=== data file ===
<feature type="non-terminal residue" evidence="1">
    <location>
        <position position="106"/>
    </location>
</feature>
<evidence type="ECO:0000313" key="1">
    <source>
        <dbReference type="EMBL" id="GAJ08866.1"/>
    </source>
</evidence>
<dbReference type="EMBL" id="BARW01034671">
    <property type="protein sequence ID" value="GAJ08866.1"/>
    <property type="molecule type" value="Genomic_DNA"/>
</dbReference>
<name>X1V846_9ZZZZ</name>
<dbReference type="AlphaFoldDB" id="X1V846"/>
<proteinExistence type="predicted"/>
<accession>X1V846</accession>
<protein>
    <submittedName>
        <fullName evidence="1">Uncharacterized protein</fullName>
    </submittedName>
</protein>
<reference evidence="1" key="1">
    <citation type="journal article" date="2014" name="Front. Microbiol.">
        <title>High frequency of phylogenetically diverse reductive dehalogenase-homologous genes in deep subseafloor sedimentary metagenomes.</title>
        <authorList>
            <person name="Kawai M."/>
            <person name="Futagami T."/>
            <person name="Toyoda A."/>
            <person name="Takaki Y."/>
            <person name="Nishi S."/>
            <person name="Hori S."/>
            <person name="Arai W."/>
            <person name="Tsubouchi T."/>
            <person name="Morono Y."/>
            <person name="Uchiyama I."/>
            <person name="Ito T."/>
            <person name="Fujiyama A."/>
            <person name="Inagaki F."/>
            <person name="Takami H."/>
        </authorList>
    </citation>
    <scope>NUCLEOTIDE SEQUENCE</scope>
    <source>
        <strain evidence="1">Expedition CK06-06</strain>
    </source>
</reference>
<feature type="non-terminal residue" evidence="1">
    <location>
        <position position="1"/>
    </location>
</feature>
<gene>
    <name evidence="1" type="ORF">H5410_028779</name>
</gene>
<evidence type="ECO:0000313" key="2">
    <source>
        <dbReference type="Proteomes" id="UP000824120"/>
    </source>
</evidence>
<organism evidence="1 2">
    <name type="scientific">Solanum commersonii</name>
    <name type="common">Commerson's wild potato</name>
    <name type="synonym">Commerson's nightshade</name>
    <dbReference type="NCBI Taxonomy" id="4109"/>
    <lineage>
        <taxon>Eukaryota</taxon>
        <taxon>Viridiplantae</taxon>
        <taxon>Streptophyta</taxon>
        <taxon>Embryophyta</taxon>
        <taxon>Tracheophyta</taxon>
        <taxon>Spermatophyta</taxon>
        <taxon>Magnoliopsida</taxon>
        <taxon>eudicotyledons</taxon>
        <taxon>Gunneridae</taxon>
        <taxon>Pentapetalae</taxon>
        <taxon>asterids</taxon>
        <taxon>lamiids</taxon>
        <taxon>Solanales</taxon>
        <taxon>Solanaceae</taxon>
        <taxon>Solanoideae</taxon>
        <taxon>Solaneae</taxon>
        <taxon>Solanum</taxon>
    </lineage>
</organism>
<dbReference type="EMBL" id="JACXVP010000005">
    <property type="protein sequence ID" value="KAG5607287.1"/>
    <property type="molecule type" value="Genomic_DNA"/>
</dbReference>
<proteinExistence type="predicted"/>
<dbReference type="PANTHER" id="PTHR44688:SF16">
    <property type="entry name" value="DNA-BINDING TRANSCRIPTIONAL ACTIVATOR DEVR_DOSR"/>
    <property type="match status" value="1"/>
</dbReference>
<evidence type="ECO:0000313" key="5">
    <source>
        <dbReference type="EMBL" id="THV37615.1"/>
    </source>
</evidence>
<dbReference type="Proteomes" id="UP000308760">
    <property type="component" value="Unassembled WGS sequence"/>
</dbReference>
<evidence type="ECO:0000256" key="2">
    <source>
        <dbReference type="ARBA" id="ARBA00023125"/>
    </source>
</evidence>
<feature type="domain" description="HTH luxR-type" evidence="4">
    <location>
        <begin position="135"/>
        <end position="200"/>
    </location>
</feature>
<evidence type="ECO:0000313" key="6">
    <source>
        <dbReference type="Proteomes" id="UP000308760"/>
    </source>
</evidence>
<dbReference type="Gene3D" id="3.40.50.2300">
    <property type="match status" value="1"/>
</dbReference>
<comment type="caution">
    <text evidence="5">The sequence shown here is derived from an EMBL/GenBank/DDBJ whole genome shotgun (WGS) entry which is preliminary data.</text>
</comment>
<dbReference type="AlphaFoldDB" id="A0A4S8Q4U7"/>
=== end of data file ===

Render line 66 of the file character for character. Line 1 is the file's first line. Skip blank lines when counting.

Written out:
    <dbReference type="NCBI Taxonomy" id="4109"/>